As a Canadian, you need the ArriveCan app to come back home. Before you board the plane, open the app and answer the straight forward questions. Heads up, when it comes to your vaccination info, submit TWO photos (one for both dose, even if both dates are on one card) in order for them to register you as fully vaccinated. Screen shot the 6 digit code they give you in case you don’t get an email. We did ArriveCan when we checked into our flights the day earlier.
Our flight home was uneventful (except for some wicked turbulence!). They asked to see our negative results once (correction, they asked me, never my husband), and we did see a lady on our flight get turned away from the gate because she only had an antigen test! One thing to note… just because they don’t check doesn’t mean you are totally free. Travel is still elective at this time, and it’s very clear that the responsibility lies on you as the traveler. If you have the wrong type of test, or test within the wrong timeframe, you can still get home and be fined major $$$. It pays to know exactly what you need to, and get it right!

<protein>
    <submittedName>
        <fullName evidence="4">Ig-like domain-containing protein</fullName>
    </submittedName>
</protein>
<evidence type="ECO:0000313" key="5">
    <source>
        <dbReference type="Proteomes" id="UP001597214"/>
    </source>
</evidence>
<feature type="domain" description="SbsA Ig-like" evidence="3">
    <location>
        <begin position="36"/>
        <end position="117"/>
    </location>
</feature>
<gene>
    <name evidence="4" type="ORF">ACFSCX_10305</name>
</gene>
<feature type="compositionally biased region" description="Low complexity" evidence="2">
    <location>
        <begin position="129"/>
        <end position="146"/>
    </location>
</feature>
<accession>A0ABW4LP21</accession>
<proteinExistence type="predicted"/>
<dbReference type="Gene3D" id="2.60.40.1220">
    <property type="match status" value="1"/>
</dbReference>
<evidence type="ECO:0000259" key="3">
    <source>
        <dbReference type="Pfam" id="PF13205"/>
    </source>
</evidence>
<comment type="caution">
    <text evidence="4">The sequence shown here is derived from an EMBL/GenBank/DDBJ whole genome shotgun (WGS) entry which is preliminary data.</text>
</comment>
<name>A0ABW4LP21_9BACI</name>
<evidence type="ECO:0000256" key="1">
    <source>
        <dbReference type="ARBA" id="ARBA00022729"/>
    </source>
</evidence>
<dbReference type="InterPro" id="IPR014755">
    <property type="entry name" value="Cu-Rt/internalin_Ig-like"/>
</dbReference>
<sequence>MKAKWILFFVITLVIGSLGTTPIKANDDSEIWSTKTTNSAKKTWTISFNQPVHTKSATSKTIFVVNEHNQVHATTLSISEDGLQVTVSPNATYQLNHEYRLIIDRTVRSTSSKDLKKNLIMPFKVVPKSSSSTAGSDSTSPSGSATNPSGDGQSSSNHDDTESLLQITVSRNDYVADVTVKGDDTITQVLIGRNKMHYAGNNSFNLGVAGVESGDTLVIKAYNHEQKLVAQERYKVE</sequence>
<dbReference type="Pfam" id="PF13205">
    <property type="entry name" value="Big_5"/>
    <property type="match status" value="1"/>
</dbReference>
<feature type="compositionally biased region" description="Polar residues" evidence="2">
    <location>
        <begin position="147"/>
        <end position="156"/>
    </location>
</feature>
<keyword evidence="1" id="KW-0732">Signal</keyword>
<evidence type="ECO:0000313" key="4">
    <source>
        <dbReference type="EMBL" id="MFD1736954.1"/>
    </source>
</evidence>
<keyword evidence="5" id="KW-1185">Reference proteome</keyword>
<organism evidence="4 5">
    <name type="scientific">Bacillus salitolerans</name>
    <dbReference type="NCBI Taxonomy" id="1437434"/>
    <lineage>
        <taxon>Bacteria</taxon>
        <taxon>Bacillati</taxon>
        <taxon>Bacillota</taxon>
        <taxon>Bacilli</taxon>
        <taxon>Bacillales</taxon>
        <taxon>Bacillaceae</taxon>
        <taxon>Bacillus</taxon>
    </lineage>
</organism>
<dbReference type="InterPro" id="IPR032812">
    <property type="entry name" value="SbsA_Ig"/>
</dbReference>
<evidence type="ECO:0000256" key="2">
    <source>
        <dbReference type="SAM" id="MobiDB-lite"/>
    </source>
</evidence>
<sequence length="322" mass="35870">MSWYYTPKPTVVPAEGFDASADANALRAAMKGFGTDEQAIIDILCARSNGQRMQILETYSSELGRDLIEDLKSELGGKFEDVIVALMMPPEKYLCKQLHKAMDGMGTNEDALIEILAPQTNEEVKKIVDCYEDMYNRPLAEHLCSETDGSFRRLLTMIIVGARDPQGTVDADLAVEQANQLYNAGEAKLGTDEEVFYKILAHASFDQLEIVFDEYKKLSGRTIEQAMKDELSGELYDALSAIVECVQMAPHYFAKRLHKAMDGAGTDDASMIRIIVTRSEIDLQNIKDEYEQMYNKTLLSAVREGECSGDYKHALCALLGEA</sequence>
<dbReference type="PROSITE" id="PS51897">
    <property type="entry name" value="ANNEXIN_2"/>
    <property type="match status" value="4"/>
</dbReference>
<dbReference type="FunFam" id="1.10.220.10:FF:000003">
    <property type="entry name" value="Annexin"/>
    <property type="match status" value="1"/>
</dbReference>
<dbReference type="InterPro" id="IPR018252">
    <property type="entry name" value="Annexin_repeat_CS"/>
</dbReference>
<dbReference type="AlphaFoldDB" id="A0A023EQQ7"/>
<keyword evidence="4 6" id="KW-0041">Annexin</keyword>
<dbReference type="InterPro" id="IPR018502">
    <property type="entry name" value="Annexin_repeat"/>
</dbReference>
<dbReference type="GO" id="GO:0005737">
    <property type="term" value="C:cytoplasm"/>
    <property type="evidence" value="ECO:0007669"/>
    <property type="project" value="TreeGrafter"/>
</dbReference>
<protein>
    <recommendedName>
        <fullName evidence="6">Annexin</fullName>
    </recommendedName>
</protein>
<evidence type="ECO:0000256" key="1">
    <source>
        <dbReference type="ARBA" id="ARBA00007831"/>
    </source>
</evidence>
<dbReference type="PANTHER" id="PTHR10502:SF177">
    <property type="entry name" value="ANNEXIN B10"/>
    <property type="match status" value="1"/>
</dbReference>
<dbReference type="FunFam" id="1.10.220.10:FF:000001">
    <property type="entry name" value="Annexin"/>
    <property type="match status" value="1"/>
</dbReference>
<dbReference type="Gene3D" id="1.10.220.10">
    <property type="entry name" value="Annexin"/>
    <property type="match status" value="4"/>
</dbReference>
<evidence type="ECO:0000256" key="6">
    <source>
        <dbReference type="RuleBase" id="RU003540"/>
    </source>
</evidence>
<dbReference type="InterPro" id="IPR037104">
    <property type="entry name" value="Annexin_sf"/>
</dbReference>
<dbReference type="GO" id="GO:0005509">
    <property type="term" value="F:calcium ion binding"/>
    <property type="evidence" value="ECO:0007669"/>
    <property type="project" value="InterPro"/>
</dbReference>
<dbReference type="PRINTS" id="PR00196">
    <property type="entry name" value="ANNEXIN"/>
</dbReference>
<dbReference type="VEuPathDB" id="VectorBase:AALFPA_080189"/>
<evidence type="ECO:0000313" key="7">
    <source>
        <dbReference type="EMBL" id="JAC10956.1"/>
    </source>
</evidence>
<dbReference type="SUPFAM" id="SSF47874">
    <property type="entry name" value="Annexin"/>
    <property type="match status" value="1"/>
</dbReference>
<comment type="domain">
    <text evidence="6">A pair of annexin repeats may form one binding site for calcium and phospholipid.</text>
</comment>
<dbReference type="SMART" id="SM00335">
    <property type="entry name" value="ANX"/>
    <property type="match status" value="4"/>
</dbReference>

Fun fact, we were randomly selected to test YET AGAIN when we landed back home at YVR, which meant we were tested FIVE TIMES IN SIX DAYS! At least we knew we were negative! When we were selected they sent us to the left line (you want to be sent to the right at YVR!), got tested, and were free to go. We were not instructed to quarantine, but they do ask that you wear a mask in public for 14 days following your trip, and to keep a list of all your contacts. You are also supposed to carry around your negative test results. We were both called by the Federal and Provincial gov’t because ArriveCAN flagged us as not fully vaccinated (due to the one photo uploaded instead of two), but when we explained that we were negative and fully vaccinated we were all good.
To read my full trip report, including all of my experiences on the ship, here is my trip report!
Have a magical day!